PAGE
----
I’m nothing to look at, so the only thing I can do is dress better than anyone else.” These were the characteristically dry words of Wallis Simpson—the whippet-thin Duchess of Windsor and one half of perhaps the 20th century’s most scandalous couple—uttered, no doubt, while wearing one of the many exquisite baubles the Duke of Windsor, the former King Edward VIII, bestowed on her during their 36-year marriage. Not content to let her Mainbocher and Chanel suits remain bare, the Duchess was a jewelry fiend, piling on flame-hued ruby flamingo pins, onyx-studded panther brooches, delicate bracelets of diamonds and sapphires and, of course, her signature ornaments: unmatched diamond and natural pearl ear clips, one black and one white. It’s this rare, decidedly fashion-forward pair along with a single-strand natural pearl and diamond necklace and pearl pendant that are being auctioned in December in New York by Sotheby’s, with a presale estimate of between $2.2 million and $3.1 million. The sale will take place nearly 20 years after the Duchess’s vast jewelry collection brought in a whopping $50.3 million at Sotheby’s Geneva (where the aforementioned three pearl pieces were snapped up by current sellers Calvin and Kelly Klein for a total of $1.18 million).
The uncommon quality of the pearls and their drama-laced backstory make the sale a fascinating one on its own. But nothing heightens auction drama like a little competition, and who better to give the Duchess a run for her money than Marie Antoinette? Just a week after the Sotheby’s auction, Christie’s hopes to fetch up to $800,000 for the French queen’s 33 slate gray natural pearls, which had been loose and were set in and suspended from a diamond and ruby collar in 1849. One might call the coincidence a modern duel of royalty’s feistiest fashionistas. “I do think it’s kind of hard to beat the House of Windsor,” says Lisa Hubbard, Sotheby’s chairman of North and South America, international jewelry, who attended the historic Simpson sale in 1987 and admits to doggedly pursuing the Kleins, who were not looking to sell, in order to commemorate its 20th anniversary. “Everybody loves royal pearls, because they are natural instead of cultured. With the climate changing, oysters aren’t producing as much. It makes these pearls even more prized.”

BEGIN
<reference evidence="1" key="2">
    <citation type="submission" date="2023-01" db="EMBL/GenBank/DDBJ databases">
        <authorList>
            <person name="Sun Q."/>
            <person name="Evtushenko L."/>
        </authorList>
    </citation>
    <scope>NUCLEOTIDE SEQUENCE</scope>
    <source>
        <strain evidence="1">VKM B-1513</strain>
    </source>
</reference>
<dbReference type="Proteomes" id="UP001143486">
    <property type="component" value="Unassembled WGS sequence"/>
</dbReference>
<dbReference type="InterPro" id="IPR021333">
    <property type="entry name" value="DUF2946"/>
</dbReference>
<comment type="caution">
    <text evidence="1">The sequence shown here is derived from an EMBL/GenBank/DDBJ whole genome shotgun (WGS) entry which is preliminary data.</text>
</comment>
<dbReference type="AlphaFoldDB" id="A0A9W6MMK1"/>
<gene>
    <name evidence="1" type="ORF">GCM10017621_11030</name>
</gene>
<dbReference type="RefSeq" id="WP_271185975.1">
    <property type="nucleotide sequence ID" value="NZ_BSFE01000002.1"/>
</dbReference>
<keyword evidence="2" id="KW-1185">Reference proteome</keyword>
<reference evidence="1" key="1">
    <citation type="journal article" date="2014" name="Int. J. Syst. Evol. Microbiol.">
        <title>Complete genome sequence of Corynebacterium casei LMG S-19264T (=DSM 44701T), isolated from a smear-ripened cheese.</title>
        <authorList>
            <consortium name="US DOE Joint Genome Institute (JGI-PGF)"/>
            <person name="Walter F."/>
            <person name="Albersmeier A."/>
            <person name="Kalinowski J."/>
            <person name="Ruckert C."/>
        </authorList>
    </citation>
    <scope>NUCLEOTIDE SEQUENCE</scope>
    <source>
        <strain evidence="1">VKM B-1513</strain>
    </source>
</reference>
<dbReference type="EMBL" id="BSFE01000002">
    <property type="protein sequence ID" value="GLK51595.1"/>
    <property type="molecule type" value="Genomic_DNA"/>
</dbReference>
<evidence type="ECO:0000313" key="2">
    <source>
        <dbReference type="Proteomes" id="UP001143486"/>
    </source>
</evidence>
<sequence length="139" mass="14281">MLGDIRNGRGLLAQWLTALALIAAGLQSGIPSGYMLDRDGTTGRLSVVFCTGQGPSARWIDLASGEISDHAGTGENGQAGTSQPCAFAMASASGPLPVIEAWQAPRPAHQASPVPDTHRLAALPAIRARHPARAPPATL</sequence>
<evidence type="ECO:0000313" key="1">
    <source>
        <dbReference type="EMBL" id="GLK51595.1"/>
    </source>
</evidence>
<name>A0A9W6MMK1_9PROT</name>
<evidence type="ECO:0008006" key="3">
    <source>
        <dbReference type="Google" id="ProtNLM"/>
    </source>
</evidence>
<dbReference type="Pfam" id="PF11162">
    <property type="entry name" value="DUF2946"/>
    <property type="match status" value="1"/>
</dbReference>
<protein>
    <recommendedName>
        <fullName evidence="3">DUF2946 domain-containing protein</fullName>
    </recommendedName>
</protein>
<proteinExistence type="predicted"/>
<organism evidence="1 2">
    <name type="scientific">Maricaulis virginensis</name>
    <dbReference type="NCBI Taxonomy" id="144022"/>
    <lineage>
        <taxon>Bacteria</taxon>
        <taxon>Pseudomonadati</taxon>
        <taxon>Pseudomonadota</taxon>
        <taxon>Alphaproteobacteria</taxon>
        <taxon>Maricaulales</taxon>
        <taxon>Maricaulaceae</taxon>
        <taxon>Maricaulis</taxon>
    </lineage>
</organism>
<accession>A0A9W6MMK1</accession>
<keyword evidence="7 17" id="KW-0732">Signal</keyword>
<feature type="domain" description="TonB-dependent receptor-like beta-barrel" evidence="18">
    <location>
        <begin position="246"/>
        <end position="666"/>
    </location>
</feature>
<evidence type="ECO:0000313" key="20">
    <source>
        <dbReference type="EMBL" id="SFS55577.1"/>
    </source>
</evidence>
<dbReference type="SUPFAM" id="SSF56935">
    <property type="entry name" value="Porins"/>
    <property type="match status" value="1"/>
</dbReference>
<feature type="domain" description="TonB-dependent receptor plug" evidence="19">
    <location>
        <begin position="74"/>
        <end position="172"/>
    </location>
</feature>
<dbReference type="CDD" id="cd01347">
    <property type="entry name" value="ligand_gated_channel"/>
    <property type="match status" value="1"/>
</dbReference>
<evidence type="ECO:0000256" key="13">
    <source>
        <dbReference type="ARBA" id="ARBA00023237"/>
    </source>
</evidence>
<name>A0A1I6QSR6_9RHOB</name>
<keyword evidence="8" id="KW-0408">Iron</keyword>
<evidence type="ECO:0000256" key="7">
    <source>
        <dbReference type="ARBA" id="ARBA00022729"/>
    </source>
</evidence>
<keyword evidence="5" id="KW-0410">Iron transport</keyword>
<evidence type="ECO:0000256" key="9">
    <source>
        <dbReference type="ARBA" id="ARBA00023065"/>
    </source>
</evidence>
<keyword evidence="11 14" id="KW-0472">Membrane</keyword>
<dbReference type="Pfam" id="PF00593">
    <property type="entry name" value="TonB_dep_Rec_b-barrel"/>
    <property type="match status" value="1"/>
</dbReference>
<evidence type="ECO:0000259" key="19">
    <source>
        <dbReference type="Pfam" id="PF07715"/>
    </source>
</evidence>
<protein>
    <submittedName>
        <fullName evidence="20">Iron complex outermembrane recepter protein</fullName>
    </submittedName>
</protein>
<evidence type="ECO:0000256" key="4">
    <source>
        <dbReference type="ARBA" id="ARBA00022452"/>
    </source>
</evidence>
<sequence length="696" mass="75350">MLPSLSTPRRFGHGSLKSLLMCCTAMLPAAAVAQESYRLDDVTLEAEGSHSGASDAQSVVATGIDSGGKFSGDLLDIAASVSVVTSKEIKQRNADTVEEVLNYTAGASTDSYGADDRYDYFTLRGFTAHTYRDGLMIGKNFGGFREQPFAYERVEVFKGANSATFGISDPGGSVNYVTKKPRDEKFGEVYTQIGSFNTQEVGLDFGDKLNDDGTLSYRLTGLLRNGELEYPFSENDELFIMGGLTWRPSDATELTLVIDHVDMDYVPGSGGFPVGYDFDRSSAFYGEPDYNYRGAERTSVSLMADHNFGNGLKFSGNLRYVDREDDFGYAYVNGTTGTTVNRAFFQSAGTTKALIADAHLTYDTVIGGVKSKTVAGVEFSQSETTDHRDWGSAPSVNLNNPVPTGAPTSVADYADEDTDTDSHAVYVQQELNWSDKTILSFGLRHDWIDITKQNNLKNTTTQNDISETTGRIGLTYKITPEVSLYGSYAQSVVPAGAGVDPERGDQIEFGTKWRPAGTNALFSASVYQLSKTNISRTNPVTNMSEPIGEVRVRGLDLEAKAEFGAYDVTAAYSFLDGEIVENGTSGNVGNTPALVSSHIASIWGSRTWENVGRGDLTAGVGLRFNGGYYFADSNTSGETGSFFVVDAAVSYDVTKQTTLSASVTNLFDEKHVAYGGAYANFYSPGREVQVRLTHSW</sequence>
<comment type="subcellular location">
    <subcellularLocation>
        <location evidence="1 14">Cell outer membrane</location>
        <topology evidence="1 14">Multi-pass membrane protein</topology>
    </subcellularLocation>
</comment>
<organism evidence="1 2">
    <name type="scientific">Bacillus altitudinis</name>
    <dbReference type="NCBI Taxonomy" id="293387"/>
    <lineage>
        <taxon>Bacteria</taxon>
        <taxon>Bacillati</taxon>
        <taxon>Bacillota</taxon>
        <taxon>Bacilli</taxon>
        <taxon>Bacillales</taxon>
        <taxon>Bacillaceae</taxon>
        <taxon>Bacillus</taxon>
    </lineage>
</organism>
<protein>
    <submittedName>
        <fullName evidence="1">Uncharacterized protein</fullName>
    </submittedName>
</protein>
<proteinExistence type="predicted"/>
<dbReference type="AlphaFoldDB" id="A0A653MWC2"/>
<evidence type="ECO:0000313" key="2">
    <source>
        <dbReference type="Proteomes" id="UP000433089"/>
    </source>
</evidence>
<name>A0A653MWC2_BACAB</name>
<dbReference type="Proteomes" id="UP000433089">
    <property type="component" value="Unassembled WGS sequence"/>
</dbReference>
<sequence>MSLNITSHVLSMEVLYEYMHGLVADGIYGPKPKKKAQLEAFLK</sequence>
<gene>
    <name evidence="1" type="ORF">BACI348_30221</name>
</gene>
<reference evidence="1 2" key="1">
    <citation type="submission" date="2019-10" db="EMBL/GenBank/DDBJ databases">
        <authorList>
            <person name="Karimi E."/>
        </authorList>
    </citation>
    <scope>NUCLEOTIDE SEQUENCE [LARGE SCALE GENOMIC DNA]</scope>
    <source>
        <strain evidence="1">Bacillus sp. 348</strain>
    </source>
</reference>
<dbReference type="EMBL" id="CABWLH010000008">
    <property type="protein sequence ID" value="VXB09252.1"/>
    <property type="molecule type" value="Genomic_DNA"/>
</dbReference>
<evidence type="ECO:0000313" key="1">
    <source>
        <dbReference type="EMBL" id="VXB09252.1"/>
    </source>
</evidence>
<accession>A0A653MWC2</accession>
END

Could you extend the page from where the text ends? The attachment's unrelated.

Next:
The Duchess of Windsor’s Van Cleef & Arpels unmatched pearl ear clips.
The Duke of Windsor famously loved gems and metals and worked closely with Europe’s eminent jewelers—including Jeanne Toussaint of Cartier and René-Sim Lacaze of Van Cleef & Arpels, the maker of the Duchess’s avant-garde ear clips—to craft the perfect accessories for his discerning wife. The Duke received the single-strand necklace from his mother, Queen Mary; he gave it to the then 40-year-old American divorcée, for whom he abdicated the throne to marry. The pendant, a gleaming, bulbous Cartier piece, followed in 1950. The pearl ear clips, each one bordered by 16 pear-shaped and 32 round diamonds, were purchased by the Duke in 1958, providing the Duchess with the cornerstones of her collection.